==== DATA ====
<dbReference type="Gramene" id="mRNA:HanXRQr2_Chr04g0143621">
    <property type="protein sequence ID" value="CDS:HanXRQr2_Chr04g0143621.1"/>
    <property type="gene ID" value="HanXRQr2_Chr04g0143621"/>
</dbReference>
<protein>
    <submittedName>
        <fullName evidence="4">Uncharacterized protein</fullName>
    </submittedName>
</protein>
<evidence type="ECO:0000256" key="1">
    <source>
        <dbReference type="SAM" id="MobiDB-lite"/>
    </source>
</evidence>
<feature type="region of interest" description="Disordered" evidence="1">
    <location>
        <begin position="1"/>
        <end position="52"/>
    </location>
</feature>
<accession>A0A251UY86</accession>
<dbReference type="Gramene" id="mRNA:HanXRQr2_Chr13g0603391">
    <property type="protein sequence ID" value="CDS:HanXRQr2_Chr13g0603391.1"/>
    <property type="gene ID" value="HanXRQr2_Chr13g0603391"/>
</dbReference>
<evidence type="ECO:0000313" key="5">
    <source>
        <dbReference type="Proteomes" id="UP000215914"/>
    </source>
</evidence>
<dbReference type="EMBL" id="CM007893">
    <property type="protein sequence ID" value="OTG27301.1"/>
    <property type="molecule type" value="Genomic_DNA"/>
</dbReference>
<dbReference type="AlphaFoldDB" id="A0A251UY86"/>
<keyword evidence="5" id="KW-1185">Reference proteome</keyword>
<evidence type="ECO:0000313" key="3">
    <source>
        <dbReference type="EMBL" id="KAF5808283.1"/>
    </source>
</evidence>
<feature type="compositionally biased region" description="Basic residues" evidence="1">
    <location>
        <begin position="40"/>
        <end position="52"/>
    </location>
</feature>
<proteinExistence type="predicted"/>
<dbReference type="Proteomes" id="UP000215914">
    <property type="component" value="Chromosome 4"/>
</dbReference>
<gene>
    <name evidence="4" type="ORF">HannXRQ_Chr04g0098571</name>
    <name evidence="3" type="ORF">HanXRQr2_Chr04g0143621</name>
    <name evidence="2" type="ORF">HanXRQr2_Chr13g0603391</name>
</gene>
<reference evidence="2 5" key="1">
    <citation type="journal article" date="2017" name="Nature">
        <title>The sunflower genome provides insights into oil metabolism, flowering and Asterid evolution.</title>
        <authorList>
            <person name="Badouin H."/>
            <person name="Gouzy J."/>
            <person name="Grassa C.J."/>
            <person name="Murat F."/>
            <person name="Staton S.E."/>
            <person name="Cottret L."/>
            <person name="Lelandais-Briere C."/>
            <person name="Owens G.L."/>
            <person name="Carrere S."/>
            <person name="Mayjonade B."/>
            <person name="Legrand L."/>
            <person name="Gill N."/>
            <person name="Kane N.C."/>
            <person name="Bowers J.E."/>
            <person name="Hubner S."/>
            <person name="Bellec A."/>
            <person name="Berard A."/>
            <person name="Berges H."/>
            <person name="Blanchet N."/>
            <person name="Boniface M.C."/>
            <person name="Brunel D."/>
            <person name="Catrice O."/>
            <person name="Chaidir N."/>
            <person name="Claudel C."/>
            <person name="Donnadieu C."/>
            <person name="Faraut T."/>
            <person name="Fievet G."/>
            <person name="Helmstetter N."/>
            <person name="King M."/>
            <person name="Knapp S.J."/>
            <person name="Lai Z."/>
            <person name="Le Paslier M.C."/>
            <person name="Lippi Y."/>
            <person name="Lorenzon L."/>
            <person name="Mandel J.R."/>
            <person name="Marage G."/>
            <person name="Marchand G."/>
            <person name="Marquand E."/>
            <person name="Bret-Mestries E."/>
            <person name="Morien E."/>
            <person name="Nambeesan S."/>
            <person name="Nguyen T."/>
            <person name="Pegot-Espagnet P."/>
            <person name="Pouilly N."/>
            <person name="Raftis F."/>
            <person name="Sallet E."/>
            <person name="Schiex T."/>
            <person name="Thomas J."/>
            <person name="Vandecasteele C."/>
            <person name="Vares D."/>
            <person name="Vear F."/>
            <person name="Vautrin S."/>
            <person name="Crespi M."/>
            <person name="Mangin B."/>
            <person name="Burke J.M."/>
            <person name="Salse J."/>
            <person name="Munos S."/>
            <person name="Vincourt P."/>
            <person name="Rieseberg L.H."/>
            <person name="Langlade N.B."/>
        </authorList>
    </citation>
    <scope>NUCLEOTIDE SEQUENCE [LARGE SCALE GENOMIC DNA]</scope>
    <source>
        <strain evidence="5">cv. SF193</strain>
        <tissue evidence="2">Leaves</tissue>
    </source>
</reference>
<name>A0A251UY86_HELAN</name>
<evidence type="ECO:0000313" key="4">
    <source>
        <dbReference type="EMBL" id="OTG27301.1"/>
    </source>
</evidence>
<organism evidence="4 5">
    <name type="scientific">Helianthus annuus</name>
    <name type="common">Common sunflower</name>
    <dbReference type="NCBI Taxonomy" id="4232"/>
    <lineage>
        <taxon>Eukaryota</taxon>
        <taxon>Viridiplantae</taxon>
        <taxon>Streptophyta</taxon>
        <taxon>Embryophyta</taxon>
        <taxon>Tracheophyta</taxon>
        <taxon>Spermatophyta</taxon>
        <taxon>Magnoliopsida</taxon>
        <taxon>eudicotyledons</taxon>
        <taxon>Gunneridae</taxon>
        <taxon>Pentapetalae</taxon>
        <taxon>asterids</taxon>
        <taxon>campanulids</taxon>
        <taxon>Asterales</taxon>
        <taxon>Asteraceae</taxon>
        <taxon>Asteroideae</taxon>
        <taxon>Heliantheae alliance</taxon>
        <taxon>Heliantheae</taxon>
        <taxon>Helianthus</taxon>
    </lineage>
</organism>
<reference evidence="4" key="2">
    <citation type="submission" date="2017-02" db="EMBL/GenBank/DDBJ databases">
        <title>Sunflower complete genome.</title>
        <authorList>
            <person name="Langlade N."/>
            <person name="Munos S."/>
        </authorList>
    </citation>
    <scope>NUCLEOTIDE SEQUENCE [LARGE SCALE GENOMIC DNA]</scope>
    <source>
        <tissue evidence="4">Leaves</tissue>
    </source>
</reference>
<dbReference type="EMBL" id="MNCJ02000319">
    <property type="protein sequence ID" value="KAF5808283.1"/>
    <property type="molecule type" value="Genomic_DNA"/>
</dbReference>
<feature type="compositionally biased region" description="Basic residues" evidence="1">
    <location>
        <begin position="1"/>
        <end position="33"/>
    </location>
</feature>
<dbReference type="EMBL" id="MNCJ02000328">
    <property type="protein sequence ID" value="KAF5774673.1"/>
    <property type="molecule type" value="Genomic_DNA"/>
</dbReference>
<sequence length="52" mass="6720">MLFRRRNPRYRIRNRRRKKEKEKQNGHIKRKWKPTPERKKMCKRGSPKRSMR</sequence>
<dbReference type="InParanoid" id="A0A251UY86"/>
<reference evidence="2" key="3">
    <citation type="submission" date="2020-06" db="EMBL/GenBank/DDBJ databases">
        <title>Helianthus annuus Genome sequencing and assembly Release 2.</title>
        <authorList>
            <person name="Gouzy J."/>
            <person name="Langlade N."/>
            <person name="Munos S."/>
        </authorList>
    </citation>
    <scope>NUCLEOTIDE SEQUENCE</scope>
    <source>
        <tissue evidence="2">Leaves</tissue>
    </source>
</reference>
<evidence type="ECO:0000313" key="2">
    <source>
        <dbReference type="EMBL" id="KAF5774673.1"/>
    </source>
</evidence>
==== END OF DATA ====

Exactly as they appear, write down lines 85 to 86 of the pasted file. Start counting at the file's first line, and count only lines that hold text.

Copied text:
            <person name="Donnadieu C."/>
            <person name="Faraut T."/>